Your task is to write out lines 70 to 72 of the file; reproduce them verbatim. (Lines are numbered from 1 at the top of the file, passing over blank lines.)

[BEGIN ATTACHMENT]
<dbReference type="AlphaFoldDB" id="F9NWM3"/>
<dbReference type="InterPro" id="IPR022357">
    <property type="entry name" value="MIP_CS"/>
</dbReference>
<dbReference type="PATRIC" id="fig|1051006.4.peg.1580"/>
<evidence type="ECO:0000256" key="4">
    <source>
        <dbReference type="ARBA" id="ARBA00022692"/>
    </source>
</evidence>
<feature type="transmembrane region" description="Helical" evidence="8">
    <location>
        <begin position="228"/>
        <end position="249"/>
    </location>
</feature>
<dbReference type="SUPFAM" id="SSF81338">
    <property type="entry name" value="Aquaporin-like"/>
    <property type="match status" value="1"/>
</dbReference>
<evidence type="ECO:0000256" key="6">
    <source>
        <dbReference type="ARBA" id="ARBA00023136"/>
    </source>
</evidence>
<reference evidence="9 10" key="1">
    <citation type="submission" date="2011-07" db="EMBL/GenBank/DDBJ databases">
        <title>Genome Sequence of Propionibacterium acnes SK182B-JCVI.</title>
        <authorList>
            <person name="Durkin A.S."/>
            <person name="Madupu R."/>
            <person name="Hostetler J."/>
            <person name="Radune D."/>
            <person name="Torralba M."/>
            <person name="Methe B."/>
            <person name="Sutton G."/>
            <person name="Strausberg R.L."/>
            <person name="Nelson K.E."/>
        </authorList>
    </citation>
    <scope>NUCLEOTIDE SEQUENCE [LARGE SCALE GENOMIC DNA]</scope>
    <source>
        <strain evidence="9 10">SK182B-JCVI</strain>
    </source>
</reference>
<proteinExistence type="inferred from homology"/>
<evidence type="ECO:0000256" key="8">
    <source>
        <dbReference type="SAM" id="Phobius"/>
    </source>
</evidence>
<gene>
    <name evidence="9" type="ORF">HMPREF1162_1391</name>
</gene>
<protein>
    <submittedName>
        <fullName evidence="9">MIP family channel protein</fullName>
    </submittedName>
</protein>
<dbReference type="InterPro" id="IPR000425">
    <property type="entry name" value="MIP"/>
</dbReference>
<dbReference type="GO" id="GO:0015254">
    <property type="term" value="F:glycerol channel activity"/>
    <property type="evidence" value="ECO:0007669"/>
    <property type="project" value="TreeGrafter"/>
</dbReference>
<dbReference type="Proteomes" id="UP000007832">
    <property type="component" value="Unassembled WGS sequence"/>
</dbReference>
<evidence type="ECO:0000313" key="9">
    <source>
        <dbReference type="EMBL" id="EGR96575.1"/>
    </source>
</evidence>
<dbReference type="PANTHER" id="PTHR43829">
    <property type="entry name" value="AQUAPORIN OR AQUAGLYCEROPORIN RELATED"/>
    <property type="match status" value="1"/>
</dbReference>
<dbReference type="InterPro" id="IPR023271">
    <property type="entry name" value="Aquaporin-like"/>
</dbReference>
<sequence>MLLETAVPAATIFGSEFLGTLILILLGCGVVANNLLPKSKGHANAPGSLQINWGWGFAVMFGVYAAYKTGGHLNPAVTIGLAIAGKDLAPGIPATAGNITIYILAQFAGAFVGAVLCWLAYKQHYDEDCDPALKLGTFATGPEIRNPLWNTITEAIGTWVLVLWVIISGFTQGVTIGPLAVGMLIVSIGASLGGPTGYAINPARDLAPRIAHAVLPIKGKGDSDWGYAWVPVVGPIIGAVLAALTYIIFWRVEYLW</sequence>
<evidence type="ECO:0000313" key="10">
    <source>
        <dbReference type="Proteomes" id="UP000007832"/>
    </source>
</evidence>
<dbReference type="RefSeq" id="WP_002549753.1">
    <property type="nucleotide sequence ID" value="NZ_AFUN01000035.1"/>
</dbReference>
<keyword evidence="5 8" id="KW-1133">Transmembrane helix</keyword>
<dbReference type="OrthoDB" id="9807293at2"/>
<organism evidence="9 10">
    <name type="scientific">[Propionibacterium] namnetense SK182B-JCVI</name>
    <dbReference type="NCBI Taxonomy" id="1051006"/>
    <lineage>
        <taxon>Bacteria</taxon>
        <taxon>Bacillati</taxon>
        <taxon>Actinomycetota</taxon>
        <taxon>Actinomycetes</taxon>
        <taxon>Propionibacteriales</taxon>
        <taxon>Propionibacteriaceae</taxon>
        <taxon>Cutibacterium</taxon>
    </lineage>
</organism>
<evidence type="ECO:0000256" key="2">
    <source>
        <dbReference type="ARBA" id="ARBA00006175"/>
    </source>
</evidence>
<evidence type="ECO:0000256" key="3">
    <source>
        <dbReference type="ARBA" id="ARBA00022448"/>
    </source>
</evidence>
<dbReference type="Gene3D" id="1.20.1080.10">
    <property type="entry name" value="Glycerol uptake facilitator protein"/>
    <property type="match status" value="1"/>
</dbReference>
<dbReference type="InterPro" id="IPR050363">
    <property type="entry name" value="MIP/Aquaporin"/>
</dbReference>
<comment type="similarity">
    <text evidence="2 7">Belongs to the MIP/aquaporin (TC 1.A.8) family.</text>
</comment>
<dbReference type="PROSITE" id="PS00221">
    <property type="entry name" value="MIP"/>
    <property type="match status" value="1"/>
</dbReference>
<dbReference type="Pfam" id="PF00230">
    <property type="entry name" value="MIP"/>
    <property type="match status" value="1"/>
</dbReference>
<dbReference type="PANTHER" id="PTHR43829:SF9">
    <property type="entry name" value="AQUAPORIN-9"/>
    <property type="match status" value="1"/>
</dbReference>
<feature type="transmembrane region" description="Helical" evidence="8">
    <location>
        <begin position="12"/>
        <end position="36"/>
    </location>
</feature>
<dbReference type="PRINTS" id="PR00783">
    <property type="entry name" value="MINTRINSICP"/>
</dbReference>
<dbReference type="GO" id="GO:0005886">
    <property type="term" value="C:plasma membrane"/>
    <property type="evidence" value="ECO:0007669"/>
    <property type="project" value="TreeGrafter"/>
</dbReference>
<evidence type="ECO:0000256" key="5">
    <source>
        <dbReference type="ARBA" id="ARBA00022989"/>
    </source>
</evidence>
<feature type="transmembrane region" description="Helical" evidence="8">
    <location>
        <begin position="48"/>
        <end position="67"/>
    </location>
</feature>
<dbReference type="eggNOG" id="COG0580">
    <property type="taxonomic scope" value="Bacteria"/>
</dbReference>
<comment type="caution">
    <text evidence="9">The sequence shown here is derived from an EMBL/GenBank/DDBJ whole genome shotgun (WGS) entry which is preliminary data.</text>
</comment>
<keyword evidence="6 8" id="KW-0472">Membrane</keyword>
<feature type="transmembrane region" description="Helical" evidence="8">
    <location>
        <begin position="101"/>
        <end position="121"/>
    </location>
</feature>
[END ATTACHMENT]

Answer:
</dbReference>
<evidence type="ECO:0000313" key="9">
    <source>